Suitable coupling agents for bonds between polyolefins and polyamide are known. They are based on polyolefin which is modified by suitable reactive groups. The reactive groups can be introduced either by copolymerization together with the olefin, or by means of a grafting reaction. In the grafting reaction, a preformed polyolefin is reacted in a known manner with an unsaturated functional monomer and, advantageously, a free-radical donor at elevated temperature.
Suitable reactive groups are, for example, acid anhydride groups, carboxylic acid groups, epoxide groups, oxazoline groups or trialkoxysilane groups. Of these, preference is given to acid anhydride groups. Coupling agents containing more than 0.1% by weight of anhydride groups are particularly suitable.
Suitable coupling agents are available, inter alia, under the trade names BYNEL (DuPont), PRIMACOR (Dow), POLYBOND (BP), OREVAC (Elf), HERCOPRIME (Hercules), EPOLENE (Eastman), HOSTAMONT (Hoechst), EXXELOR (Exxon) and ADMER (Mitsui Petrochemical). The coupling agents are selected according to the criteria which are known to those skilled in the art with the aid of the corresponding product descriptions. In the multilayer pipes of the present invention, all adjacent layers adhere to one another.
Table 1 shows some examples of layer arrangements in multilayer plastic pipes of the present invention.
In a preferred embodiment, the layers are arranged and the thicknesses of the layers are selected so that layers with a composition of layer II lie as close as possible to the middle of the multilayer pipe wall. This measure improves the low-temperature impact toughness of the multilayer pipes.
Furthermore, it is preferred that the thicknesses of layers with a composition of layer II are selected so that it makes up from 2 to 40% of the total wall thickness and, in particular, from 5 to 30% of the total wall thickness of the multilayered pipe. The manufacture of the multilayer plastic pipes can be carried out, for example, by coextrusion.
The multilayer plastic pipes of the present invention have exceptionally good resistance and barrier action against diffusion towards chemical agents, solvents and fuels. In addition, the layers adhere to one another so that, for example, on thermal expansion, bending or thermoforming of the multilayer pipe, no separation of the various layers from one another occurs. This good adhesion between the layers is maintained even on prolonged contact with fuels, even methanol-containing fuels.
TABLE 1______________________________________Layer arrangement of multilayer plastic pipes ofthe invention (buildup from outside to inside)Layer arrangement No. Configuration______________________________________1 Layer I Layer II2 Layer I Layer II (conductive)3 Layer I Layer II Layer I4 Layer I Layer II Layer I (conductive)5 Layer I Layer II Layer I Layer II Layer I6 Layer I Layer II Layer I Layer II (conductive)7 Layer I Layer II Layer I Layer II Layer I (conductive8 Layer I Layer II Layer of polyvinylidene fluoride copolymers9 Layer I Layer II Layer of polyvinylidene fluoride copolymers (conductive)10 Layer I Layer I (other type of polyamide) Layer II11 Layer II Layer I12 Layer of polyolefin Layer of coupling agent Layer I Layer II______________________________________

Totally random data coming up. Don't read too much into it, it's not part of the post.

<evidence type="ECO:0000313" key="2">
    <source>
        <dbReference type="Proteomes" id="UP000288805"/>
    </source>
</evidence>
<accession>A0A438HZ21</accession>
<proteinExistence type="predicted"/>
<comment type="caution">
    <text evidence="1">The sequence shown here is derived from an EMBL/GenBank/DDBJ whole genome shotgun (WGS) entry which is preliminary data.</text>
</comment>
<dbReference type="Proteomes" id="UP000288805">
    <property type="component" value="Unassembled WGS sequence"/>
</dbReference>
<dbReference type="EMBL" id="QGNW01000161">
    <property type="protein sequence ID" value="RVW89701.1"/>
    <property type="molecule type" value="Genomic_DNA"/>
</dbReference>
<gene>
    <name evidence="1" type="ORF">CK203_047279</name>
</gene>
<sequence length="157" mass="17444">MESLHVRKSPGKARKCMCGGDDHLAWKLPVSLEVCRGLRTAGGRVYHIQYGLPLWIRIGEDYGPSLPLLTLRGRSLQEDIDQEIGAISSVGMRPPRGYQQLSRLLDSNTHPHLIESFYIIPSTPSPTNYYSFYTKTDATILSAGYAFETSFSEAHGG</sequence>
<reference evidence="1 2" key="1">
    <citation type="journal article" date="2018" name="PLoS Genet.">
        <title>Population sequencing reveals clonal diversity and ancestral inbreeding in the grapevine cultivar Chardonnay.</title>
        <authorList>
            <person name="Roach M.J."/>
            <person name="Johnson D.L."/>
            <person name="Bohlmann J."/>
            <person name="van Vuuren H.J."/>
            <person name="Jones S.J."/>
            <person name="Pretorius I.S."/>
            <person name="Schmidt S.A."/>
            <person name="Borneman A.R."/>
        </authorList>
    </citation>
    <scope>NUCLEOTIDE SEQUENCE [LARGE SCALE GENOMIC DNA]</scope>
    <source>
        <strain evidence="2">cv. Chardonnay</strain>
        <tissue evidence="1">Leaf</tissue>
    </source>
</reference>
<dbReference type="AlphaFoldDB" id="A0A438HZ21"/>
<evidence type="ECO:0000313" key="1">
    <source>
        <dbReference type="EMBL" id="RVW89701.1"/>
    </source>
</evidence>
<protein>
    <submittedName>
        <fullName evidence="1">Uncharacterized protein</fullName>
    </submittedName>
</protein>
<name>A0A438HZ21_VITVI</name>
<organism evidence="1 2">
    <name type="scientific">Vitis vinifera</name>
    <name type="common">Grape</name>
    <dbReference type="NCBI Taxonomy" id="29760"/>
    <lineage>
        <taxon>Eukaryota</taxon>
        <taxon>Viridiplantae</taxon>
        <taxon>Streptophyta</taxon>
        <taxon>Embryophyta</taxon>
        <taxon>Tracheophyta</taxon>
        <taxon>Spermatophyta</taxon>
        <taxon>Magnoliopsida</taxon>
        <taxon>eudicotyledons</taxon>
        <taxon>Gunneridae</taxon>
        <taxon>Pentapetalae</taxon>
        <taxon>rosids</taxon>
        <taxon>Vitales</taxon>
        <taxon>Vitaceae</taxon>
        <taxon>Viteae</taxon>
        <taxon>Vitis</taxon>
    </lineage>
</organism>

The plastic pipes of the invention are preferably used for the transport of petrochemicals or for brake fluid, cooling hydraulic fluids or fuel, including methanol or ethanol containing fuel. They may be shaped as a straight, corrugated or convoluted tubing. A further application of the multilayer pipes is the manufacture of hollow bodies such as tanks or filling ports, in particular for the motor vehicles. The manufacture of these hollow bodies can be carried out, for example, by coextrusion followed by blow molding.
Other features of the invention will become apparent in the course of the following descriptions of exemplary embodiments which are given for illustration of the invention and are not intended to be limiting thereof.
The parameters specified were determined by means of the following measurement methods.
The determination of the solution viscosity (relative viscosity ηrel) of the polyamides was carried out using a 0.5% by weight m-cresol solution at 25° C., in accordance with DIN 53 727/ISO 307.
For determination of the amino terminal groups, 1 g of the polyamides was dissolved in 50 ml of m-cresol at 25° C. The solution was titrated potentiometrically with perchloric acid.